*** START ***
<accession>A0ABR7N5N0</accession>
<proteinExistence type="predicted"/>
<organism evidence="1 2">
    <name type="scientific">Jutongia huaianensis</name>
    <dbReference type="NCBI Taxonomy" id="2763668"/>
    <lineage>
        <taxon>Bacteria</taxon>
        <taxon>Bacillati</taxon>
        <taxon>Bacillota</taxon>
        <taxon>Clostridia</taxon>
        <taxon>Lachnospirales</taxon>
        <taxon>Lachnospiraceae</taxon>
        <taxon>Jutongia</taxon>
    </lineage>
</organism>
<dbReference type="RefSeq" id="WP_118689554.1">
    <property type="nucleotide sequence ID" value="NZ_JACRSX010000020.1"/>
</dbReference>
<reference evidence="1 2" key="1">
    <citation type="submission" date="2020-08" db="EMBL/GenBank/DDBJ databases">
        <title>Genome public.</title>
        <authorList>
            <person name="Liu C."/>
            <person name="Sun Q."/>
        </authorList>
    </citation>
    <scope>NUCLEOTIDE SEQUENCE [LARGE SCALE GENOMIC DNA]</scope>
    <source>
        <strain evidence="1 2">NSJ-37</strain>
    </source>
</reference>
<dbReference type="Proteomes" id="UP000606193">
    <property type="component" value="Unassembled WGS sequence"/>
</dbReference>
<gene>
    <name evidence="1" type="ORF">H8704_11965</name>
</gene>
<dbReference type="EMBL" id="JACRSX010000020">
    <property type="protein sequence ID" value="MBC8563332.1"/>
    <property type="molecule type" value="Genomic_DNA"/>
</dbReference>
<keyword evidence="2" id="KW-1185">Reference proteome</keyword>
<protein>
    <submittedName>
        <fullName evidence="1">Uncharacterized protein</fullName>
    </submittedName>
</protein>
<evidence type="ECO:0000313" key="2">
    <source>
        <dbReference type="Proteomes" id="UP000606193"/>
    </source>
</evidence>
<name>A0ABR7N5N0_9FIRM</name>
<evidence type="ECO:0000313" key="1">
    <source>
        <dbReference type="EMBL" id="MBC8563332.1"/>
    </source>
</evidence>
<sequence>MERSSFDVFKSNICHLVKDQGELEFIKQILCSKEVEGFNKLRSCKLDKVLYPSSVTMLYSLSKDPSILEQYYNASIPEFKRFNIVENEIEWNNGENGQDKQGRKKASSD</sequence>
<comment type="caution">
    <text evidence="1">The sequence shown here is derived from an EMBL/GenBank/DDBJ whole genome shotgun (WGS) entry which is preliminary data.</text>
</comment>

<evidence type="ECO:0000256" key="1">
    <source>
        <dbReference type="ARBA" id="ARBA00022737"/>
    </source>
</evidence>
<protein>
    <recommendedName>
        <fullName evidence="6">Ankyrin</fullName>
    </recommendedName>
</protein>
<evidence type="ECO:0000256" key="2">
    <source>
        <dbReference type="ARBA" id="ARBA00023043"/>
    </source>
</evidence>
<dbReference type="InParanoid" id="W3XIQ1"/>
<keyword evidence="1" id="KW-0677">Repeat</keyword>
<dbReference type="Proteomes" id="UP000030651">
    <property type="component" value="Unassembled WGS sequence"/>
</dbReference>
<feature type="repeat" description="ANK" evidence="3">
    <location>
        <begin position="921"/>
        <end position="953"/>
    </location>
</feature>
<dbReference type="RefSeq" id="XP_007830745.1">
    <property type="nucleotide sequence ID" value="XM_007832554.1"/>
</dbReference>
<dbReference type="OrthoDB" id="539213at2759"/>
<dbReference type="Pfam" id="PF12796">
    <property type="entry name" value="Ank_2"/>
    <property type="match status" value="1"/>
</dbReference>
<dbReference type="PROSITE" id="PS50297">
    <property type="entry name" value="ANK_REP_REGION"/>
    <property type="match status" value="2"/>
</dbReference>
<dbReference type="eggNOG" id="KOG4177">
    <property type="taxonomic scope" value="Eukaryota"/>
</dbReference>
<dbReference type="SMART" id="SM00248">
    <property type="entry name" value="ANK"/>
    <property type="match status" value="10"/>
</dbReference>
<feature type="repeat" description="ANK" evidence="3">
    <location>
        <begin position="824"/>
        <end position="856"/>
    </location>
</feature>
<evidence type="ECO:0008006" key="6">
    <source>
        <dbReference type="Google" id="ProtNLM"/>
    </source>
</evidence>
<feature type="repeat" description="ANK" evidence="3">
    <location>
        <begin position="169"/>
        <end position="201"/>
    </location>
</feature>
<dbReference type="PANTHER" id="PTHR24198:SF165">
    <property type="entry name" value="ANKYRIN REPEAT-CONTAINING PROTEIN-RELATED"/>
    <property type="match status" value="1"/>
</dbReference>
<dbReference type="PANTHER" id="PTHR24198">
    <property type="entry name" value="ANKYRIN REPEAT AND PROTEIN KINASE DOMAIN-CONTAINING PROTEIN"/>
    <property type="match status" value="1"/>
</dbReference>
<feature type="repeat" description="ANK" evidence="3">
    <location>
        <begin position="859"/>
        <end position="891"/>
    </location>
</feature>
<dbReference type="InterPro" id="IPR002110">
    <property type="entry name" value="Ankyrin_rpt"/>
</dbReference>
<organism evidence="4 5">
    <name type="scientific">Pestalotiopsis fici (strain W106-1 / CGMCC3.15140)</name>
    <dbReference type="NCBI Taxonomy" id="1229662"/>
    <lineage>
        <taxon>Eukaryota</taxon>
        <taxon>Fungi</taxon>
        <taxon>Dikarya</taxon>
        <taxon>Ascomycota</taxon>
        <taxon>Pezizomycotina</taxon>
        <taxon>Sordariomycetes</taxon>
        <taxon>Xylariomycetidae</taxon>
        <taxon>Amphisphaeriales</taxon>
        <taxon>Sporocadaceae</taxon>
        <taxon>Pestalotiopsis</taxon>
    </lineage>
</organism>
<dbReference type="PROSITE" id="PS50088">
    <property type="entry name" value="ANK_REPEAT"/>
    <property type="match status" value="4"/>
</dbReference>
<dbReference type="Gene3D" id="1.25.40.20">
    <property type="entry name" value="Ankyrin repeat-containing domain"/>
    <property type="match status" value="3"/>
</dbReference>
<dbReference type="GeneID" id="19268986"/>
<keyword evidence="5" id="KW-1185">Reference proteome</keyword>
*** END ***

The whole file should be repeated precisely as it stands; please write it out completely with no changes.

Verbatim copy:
<accession>A0ABR7N5N0</accession>
<proteinExistence type="predicted"/>
<organism evidence="1 2">
    <name type="scientific">Jutongia huaianensis</name>
    <dbReference type="NCBI Taxonomy" id="2763668"/>
    <lineage>
        <taxon>Bacteria</taxon>
        <taxon>Bacillati</taxon>
        <taxon>Bacillota</taxon>
        <taxon>Clostridia</taxon>
        <taxon>Lachnospirales</taxon>
        <taxon>Lachnospiraceae</taxon>
        <taxon>Jutongia</taxon>
    </lineage>
</organism>
<dbReference type="RefSeq" id="WP_118689554.1">
    <property type="nucleotide sequence ID" value="NZ_JACRSX010000020.1"/>
</dbReference>
<reference evidence="1 2" key="1">
    <citation type="submission" date="2020-08" db="EMBL/GenBank/DDBJ databases">
        <title>Genome public.</title>
        <authorList>
            <person name="Liu C."/>
            <person name="Sun Q."/>
        </authorList>
    </citation>
    <scope>NUCLEOTIDE SEQUENCE [LARGE SCALE GENOMIC DNA]</scope>
    <source>
        <strain evidence="1 2">NSJ-37</strain>
    </source>
</reference>
<dbReference type="Proteomes" id="UP000606193">
    <property type="component" value="Unassembled WGS sequence"/>
</dbReference>
<gene>
    <name evidence="1" type="ORF">H8704_11965</name>
</gene>
<dbReference type="EMBL" id="JACRSX010000020">
    <property type="protein sequence ID" value="MBC8563332.1"/>
    <property type="molecule type" value="Genomic_DNA"/>
</dbReference>
<keyword evidence="2" id="KW-1185">Reference proteome</keyword>
<protein>
    <submittedName>
        <fullName evidence="1">Uncharacterized protein</fullName>
    </submittedName>
</protein>
<evidence type="ECO:0000313" key="2">
    <source>
        <dbReference type="Proteomes" id="UP000606193"/>
    </source>
</evidence>
<name>A0ABR7N5N0_9FIRM</name>
<evidence type="ECO:0000313" key="1">
    <source>
        <dbReference type="EMBL" id="MBC8563332.1"/>
    </source>
</evidence>
<sequence>MERSSFDVFKSNICHLVKDQGELEFIKQILCSKEVEGFNKLRSCKLDKVLYPSSVTMLYSLSKDPSILEQYYNASIPEFKRFNIVENEIEWNNGENGQDKQGRKKASSD</sequence>
<comment type="caution">
    <text evidence="1">The sequence shown here is derived from an EMBL/GenBank/DDBJ whole genome shotgun (WGS) entry which is preliminary data.</text>
</comment>

<evidence type="ECO:0000256" key="1">
    <source>
        <dbReference type="ARBA" id="ARBA00022737"/>
    </source>
</evidence>
<protein>
    <recommendedName>
        <fullName evidence="6">Ankyrin</fullName>
    </recommendedName>
</protein>
<evidence type="ECO:0000256" key="2">
    <source>
        <dbReference type="ARBA" id="ARBA00023043"/>
    </source>
</evidence>
<dbReference type="InParanoid" id="W3XIQ1"/>
<keyword evidence="1" id="KW-0677">Repeat</keyword>
<dbReference type="Proteomes" id="UP000030651">
    <property type="component" value="Unassembled WGS sequence"/>
</dbReference>
<feature type="repeat" description="ANK" evidence="3">
    <location>
        <begin position="921"/>
        <end position="953"/>
    </location>
</feature>
<dbReference type="RefSeq" id="XP_007830745.1">
    <property type="nucleotide sequence ID" value="XM_007832554.1"/>
</dbReference>
<dbReference type="OrthoDB" id="539213at2759"/>
<dbReference type="Pfam" id="PF12796">
    <property type="entry name" value="Ank_2"/>
    <property type="match status" value="1"/>
</dbReference>
<dbReference type="PROSITE" id="PS50297">
    <property type="entry name" value="ANK_REP_REGION"/>
    <property type="match status" value="2"/>
</dbReference>
<dbReference type="eggNOG" id="KOG4177">
    <property type="taxonomic scope" value="Eukaryota"/>
</dbReference>
<dbReference type="SMART" id="SM00248">
    <property type="entry name" value="ANK"/>
    <property type="match status" value="10"/>
</dbReference>
<feature type="repeat" description="ANK" evidence="3">
    <location>
        <begin position="824"/>
        <end position="856"/>
    </location>
</feature>
<evidence type="ECO:0008006" key="6">
    <source>
        <dbReference type="Google" id="ProtNLM"/>
    </source>
</evidence>
<feature type="repeat" description="ANK" evidence="3">
    <location>
        <begin position="169"/>
        <end position="201"/>
    </location>
</feature>
<dbReference type="PANTHER" id="PTHR24198:SF165">
    <property type="entry name" value="ANKYRIN REPEAT-CONTAINING PROTEIN-RELATED"/>
    <property type="match status" value="1"/>
</dbReference>
<dbReference type="PANTHER" id="PTHR24198">
    <property type="entry name" value="ANKYRIN REPEAT AND PROTEIN KINASE DOMAIN-CONTAINING PROTEIN"/>
    <property type="match status" value="1"/>
</dbReference>
<feature type="repeat" description="ANK" evidence="3">
    <location>
        <begin position="859"/>
        <end position="891"/>
    </location>
</feature>
<dbReference type="InterPro" id="IPR002110">
    <property type="entry name" value="Ankyrin_rpt"/>
</dbReference>
<organism evidence="4 5">
    <name type="scientific">Pestalotiopsis fici (strain W106-1 / CGMCC3.15140)</name>
    <dbReference type="NCBI Taxonomy" id="1229662"/>
    <lineage>
        <taxon>Eukaryota</taxon>
        <taxon>Fungi</taxon>
        <taxon>Dikarya</taxon>
        <taxon>Ascomycota</taxon>
        <taxon>Pezizomycotina</taxon>
        <taxon>Sordariomycetes</taxon>
        <taxon>Xylariomycetidae</taxon>
        <taxon>Amphisphaeriales</taxon>
        <taxon>Sporocadaceae</taxon>
        <taxon>Pestalotiopsis</taxon>
    </lineage>
</organism>
<dbReference type="PROSITE" id="PS50088">
    <property type="entry name" value="ANK_REPEAT"/>
    <property type="match status" value="4"/>
</dbReference>
<dbReference type="Gene3D" id="1.25.40.20">
    <property type="entry name" value="Ankyrin repeat-containing domain"/>
    <property type="match status" value="3"/>
</dbReference>
<dbReference type="GeneID" id="19268986"/>
<keyword evidence="5" id="KW-1185">Reference proteome</keyword>